The Saga of the Shower: Part 3

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The pipes are in!  One giant hurdle was down, but boy we had a long way to go still.  We are about three months into this project all said and done, and boy, we are all super ready for this to be finished!  Left on the to-do list:

  1. build a bump out to accommodate piping at the “front” of the shower
  2. install sub-flooring
  3. install the drain pipe
  4. Build a box up to accommodate the drain pipe
  5. hang cement board
  6. create drain pan
  7. add waterproofing
  8. tile!
  9. install door

As you can see, there are a lot of steps left!  But we are dedicated to this process now, and we will persevere!

The copper piping at the “front” of the shower is just forward of the studs.  With the fiberglass surround, that was fine, because the sides of the surround are rounded out slightly, about a half inch, to accommodate for the piping.  Given that we were going to attach the cement boards directly to the studs, this wouldn’t work in our case.  Instead we needed to create a “bump out”.  This would let us to attach the cement board to the wood bump out, which would allow for the clearance needed for those copper pipes.  We just used some 2×4 boards and essentially created a frame.  This gave us the spacing we needed.  It took some head scratching to figure out what to do, but ultimately this was pretty simple.

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A look at the copper piping, and thew new drain assembly.  It may be hard to tell, but the piping sits just in front of the 2×4 studs.

Installing the drain pipe might have actually been the easiest thing we did during this whole process.  We wanted the drain to be centered inside of our new shower, which was as simple as measuring and marking where center was, and then measuring PVC pipe that was the right lengths to get us there.  We capped off the old bit of pipe and created a bend to take that pipe straight out from the wall to the middle of our shower (left to right).  A small bend was used and a tiny piece of pipe to make it center again (front to back), then a bend up, and voila!  We glued the whole assembly together and ta-da!  Drain pipe done!  Why couldn’t the whole process go this easy?

Now the only problem with the drain pipe was that it now set on top of the new floor, which means we needed to accommodate for it’s height.  Previously, the little bit of height needed for the old drain pipe had been accommodated by the fiberglass surround.  Those things are built with these things in mind, after all.  But now we needed to accommodate for this.  So we built a box.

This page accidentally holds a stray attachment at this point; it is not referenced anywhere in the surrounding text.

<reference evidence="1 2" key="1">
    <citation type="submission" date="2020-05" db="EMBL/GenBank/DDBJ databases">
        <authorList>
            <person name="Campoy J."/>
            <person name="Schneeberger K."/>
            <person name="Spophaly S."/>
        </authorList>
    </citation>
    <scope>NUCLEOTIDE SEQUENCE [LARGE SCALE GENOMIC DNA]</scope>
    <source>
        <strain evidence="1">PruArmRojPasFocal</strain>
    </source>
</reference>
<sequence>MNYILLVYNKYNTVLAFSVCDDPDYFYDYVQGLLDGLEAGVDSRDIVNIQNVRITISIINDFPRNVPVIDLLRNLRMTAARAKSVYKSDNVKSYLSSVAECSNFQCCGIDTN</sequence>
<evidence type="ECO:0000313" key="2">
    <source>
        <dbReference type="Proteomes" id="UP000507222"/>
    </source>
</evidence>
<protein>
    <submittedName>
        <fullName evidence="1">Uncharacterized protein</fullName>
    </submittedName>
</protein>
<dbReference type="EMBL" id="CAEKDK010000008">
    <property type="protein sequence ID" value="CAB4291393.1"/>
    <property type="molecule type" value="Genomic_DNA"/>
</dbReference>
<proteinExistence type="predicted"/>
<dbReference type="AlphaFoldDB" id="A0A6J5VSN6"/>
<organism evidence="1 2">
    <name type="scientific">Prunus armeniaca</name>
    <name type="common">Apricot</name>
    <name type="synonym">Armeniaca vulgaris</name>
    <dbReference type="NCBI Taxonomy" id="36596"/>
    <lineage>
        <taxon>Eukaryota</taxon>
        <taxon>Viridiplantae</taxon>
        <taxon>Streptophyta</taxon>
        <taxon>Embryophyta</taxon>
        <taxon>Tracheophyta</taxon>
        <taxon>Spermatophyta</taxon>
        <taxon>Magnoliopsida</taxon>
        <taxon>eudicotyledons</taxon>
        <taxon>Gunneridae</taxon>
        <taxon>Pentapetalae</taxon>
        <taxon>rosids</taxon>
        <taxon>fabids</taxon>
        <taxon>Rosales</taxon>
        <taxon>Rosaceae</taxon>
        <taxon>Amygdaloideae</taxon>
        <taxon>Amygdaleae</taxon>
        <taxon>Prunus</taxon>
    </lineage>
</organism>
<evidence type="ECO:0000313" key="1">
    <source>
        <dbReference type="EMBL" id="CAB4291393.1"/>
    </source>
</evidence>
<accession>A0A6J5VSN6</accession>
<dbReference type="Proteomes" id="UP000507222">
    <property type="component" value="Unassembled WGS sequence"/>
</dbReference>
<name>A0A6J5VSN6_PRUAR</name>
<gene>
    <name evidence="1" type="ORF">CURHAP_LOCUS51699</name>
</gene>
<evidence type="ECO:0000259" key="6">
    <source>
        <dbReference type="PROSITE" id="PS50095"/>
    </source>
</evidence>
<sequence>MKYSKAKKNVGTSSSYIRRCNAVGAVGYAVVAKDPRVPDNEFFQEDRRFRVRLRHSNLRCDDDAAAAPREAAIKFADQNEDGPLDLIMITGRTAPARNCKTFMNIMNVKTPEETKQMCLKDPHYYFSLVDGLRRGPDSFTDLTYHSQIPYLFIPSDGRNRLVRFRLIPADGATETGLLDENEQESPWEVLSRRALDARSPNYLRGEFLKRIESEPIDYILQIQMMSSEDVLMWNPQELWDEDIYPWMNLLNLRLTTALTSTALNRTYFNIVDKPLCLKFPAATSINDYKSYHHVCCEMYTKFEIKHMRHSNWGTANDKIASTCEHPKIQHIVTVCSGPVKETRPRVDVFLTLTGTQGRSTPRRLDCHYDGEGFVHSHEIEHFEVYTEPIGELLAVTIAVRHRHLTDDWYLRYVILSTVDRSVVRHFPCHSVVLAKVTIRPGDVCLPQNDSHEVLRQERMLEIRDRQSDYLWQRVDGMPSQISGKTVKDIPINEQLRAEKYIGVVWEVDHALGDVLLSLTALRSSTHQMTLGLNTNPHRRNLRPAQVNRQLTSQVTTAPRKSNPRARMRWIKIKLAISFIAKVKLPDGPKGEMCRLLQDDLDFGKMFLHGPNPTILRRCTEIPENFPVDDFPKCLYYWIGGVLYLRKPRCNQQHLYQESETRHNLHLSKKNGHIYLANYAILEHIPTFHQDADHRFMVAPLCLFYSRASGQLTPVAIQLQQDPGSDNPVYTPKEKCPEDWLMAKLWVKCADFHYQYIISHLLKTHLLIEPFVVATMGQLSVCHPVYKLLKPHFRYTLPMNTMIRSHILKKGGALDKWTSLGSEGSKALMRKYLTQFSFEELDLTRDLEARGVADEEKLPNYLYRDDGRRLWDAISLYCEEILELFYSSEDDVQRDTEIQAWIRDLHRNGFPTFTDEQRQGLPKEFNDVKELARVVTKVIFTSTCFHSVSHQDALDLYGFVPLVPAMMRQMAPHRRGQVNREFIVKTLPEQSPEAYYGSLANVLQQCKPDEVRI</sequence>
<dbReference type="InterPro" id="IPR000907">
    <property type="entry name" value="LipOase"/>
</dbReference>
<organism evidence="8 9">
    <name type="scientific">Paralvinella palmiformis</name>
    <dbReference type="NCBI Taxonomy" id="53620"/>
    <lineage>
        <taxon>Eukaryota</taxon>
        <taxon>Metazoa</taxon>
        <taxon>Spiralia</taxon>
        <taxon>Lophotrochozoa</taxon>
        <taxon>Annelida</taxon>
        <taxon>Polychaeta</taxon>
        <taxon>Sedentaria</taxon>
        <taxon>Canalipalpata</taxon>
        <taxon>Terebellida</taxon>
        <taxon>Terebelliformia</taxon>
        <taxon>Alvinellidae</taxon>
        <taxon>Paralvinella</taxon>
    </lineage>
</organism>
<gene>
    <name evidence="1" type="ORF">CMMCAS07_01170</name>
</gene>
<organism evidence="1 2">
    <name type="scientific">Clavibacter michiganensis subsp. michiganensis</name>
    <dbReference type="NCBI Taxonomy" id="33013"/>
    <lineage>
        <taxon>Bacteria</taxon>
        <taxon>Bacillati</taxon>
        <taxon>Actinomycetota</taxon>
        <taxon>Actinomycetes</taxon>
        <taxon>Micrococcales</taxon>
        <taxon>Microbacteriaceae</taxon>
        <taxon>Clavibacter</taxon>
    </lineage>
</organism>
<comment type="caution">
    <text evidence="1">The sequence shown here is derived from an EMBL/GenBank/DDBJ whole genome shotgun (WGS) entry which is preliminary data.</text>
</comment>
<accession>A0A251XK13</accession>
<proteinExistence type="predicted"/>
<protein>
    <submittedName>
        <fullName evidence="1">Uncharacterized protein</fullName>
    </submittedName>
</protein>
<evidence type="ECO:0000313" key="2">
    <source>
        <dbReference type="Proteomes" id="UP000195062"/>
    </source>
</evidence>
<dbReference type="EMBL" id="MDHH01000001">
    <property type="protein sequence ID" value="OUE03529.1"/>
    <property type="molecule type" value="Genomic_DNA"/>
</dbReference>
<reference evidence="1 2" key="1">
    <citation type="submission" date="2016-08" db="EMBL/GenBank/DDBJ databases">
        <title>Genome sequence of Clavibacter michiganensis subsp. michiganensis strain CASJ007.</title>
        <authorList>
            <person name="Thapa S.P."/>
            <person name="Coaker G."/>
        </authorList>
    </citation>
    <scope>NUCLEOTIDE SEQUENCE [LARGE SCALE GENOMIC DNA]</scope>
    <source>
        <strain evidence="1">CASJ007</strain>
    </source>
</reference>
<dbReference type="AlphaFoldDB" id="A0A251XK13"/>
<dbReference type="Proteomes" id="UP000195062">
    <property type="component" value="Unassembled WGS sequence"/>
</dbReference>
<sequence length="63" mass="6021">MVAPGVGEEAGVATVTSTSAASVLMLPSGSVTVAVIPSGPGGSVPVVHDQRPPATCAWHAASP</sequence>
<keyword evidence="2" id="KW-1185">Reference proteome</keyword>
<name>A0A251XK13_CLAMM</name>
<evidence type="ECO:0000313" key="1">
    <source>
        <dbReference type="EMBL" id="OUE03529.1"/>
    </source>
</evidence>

Now remember, we are fat kids, and so we wanted this to be made super duper sturdy.  So we created our box with a series of braces running across it, there was no way that this thing was going to give like the fiberglass had.  We had to make sure that we left space for the drain pipe, but every where else we wanted a grid essentially of wood.  We used 2×6 lumber to create this, as it would give enough of a rise to clear that pipe.  It was a little hard to maneuver this box into place, but once we got it in, we screwed it to the existing wall studs so that it wasn’t going to go anywhere.  Then we topped off the box with a piece of 3/4 inch sub-flooring, and cut a whole in the middle for the drain pipe.  We then very tentatively stepped on up… this was the moment of truth, after all.  Nothing.  It didn’t move, groan, or bow.  Nothing.  It was a rock.  We both stepped up on it.  Nothing.  We jumped about.  Nothing.  We had made a fat person proof platform!  Go us!

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A look at the grid.  This box is sitting on top of a new piece of sub-flooring that we screwed into place.  It leaves room for the pipe, including a small cut out at the “front” of the shower.  It’s made entirely of 2×6, so it’s a very solid thing.

Now before we decided we were ready for the cement board, there was two things we wanted to do: 1.) create a couple of built in shelves.  2.) Test the pipes.

Creating the built in shelves was a snap.  We took a couple of measurements, and essentially just built some boxes out of 2×4.  We are going to tile this inset later, creating a nice shelf for all of the shampoo, conditioner, soap, etc.  After all, we are going to have this beautiful shower, why use one of those tacky shower caddies?  The boxes were built and installed in just an hours time, although they are going to make more work for us in the cement board and tiling phase.

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Joshua really is a plumber! Also a good look at the finished box.

Lastly, we wanted to test the pipes.  During this whole process, the water had been turned off to the bathroom.  We didn’t want any accidents to occur, and we are amateurs: accidents were going to happen.  We got Jasmine’s hands involved with this one… Joshua and Jasmine held buckets up to the spigots for the new shower heads.  I cautiously turned on the water as I held a bucket under the lower spigot (we left a tub spigot, in case we want to have a place to fill buckets from).  I put my hand over the spigot, blocking the flow of the water, which is what your shower assembly does when you turn it from tub to shower.  About two seconds went by, and it was a long two seconds, and then whoosh! Water rushed from the shower heads! All of them! We gave the shower heads a few seconds to run before turning the water back off, and then began the search.  Were any of the pipes wet?  Did anything seem to be leaking?  We were expecting that there would be at least one solder spot that would need to be touched up, but very much to our amazement, there was nothing.  No drips.  No leaks.  We had done it!

Now it was time for the cement board…

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